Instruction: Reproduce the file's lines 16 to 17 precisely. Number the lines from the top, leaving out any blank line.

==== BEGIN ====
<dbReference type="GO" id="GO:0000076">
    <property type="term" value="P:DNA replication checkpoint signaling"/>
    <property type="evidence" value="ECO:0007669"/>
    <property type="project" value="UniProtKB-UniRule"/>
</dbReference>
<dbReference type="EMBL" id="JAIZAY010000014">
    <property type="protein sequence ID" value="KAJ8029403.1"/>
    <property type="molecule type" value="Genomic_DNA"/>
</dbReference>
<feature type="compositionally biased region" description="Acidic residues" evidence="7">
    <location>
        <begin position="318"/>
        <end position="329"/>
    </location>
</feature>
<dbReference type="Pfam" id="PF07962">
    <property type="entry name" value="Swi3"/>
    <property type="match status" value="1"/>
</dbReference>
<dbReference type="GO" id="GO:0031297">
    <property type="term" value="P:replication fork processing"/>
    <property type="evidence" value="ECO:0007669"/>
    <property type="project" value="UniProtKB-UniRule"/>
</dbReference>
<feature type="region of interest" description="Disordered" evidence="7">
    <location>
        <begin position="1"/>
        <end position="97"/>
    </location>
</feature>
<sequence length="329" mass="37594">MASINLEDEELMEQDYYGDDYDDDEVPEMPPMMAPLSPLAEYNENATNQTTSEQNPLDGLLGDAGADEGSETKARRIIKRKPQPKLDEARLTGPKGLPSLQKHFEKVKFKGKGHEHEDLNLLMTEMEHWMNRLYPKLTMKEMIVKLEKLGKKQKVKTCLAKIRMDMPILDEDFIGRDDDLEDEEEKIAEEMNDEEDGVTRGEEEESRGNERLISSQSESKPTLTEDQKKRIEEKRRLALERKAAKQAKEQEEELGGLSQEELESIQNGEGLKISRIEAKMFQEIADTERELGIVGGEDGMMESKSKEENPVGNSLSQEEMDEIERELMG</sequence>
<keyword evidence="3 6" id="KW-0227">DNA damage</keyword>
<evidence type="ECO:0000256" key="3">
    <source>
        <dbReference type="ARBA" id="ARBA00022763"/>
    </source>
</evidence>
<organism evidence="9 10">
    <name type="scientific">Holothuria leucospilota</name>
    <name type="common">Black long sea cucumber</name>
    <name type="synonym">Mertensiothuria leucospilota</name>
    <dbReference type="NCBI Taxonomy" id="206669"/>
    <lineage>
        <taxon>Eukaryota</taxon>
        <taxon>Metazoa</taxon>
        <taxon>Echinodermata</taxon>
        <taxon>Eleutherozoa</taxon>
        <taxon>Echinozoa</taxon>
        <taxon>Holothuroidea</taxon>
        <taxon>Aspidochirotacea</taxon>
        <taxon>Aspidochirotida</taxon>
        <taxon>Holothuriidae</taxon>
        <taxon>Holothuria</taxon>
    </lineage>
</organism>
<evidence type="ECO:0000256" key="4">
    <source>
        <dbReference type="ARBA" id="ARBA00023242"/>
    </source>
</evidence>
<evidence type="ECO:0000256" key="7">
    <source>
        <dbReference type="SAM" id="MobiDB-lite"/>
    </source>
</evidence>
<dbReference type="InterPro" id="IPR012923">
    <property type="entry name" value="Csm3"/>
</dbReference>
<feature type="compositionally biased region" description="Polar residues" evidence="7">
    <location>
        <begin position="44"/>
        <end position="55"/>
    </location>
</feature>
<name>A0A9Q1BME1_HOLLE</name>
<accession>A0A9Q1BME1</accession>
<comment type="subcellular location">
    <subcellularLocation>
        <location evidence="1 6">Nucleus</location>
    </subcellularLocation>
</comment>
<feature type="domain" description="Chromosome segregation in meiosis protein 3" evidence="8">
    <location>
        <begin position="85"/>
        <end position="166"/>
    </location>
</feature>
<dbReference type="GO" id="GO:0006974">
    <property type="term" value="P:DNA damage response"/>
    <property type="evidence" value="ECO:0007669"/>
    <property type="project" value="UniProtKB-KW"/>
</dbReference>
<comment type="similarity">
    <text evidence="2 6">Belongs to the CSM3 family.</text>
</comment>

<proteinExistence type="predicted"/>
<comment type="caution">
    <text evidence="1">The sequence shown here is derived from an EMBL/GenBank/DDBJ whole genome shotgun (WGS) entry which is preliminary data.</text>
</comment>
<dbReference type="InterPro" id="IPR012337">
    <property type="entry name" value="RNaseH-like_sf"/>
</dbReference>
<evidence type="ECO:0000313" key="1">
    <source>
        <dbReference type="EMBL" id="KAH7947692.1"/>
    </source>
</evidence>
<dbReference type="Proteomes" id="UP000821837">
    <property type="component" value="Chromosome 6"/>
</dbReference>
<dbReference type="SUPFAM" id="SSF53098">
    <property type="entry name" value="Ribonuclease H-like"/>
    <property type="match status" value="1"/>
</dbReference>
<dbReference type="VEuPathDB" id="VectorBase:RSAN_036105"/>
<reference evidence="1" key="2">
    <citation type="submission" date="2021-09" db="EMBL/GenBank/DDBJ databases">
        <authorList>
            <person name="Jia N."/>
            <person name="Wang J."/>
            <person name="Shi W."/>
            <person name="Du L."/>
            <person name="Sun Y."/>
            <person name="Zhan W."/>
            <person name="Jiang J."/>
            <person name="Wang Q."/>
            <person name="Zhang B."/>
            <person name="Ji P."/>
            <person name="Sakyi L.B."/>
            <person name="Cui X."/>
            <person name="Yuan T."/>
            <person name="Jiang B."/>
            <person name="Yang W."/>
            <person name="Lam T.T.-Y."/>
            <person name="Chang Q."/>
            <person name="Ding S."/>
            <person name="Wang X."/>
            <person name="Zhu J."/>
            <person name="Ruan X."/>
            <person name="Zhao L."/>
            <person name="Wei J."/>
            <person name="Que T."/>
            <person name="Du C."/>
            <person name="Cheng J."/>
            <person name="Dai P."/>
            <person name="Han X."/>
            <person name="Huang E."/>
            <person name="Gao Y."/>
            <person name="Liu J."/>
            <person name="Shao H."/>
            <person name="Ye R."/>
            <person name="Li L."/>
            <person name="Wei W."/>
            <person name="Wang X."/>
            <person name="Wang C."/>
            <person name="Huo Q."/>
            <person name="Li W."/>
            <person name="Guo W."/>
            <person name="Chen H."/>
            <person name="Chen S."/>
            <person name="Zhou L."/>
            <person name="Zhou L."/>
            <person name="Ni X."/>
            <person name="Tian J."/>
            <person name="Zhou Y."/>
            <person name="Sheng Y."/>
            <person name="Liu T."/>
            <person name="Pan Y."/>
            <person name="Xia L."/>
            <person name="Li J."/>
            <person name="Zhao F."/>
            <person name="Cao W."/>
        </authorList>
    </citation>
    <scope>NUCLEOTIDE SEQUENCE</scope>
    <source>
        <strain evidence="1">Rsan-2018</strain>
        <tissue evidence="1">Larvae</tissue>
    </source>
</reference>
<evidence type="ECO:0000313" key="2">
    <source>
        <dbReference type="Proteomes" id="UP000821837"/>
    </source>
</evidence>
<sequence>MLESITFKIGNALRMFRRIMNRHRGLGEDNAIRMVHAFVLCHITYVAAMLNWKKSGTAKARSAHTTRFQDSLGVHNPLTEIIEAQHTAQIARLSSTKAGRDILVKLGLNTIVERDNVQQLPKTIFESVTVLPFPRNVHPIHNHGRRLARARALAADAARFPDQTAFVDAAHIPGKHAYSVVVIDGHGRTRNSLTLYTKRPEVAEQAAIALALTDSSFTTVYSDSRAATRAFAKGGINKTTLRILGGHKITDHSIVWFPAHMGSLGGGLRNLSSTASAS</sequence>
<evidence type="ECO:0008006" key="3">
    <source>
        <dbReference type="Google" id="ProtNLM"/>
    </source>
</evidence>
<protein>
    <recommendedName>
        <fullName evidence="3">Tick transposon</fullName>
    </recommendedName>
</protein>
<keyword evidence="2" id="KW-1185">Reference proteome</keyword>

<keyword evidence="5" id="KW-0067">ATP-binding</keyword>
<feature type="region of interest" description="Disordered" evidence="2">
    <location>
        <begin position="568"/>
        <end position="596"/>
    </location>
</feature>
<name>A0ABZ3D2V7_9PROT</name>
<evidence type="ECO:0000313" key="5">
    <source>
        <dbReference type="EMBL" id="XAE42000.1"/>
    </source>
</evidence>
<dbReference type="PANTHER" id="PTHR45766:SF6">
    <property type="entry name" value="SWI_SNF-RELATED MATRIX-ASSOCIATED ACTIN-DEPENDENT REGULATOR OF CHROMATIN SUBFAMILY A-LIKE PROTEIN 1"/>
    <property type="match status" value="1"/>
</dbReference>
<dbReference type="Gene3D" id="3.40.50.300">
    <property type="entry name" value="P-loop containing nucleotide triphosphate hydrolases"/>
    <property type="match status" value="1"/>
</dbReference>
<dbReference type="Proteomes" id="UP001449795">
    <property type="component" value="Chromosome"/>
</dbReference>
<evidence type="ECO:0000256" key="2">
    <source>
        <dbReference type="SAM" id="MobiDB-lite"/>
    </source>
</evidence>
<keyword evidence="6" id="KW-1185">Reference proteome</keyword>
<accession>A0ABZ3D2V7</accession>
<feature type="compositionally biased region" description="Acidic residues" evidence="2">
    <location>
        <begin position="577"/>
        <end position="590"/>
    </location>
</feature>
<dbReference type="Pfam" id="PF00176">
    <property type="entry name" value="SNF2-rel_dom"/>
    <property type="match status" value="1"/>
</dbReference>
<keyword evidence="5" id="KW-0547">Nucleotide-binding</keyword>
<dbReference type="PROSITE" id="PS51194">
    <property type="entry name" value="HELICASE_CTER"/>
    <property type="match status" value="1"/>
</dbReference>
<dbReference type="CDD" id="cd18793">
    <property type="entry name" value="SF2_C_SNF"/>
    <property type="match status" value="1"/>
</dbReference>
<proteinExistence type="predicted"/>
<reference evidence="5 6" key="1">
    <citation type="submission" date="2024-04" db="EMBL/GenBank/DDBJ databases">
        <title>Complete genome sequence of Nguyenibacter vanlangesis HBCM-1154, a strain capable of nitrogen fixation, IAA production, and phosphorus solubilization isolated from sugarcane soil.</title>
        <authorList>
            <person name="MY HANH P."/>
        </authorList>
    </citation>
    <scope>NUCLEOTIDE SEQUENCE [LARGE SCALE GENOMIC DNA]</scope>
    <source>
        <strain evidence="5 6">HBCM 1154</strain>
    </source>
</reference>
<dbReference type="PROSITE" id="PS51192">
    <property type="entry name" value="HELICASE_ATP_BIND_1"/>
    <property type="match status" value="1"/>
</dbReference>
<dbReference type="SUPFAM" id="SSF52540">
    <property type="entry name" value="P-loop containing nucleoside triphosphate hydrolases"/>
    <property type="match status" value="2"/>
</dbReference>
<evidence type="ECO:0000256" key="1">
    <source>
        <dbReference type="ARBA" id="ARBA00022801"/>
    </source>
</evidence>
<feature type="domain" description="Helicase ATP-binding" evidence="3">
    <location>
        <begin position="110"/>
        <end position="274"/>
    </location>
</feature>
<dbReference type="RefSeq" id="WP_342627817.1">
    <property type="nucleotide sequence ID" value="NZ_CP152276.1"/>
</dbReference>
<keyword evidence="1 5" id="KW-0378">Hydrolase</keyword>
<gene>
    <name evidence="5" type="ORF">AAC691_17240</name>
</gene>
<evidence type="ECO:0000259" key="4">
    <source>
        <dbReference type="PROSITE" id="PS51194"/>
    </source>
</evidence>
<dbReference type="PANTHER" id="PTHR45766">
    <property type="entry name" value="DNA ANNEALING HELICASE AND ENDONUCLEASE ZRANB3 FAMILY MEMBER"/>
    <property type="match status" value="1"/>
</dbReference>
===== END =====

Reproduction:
<dbReference type="Pfam" id="PF07962">
    <property type="entry name" value="Swi3"/>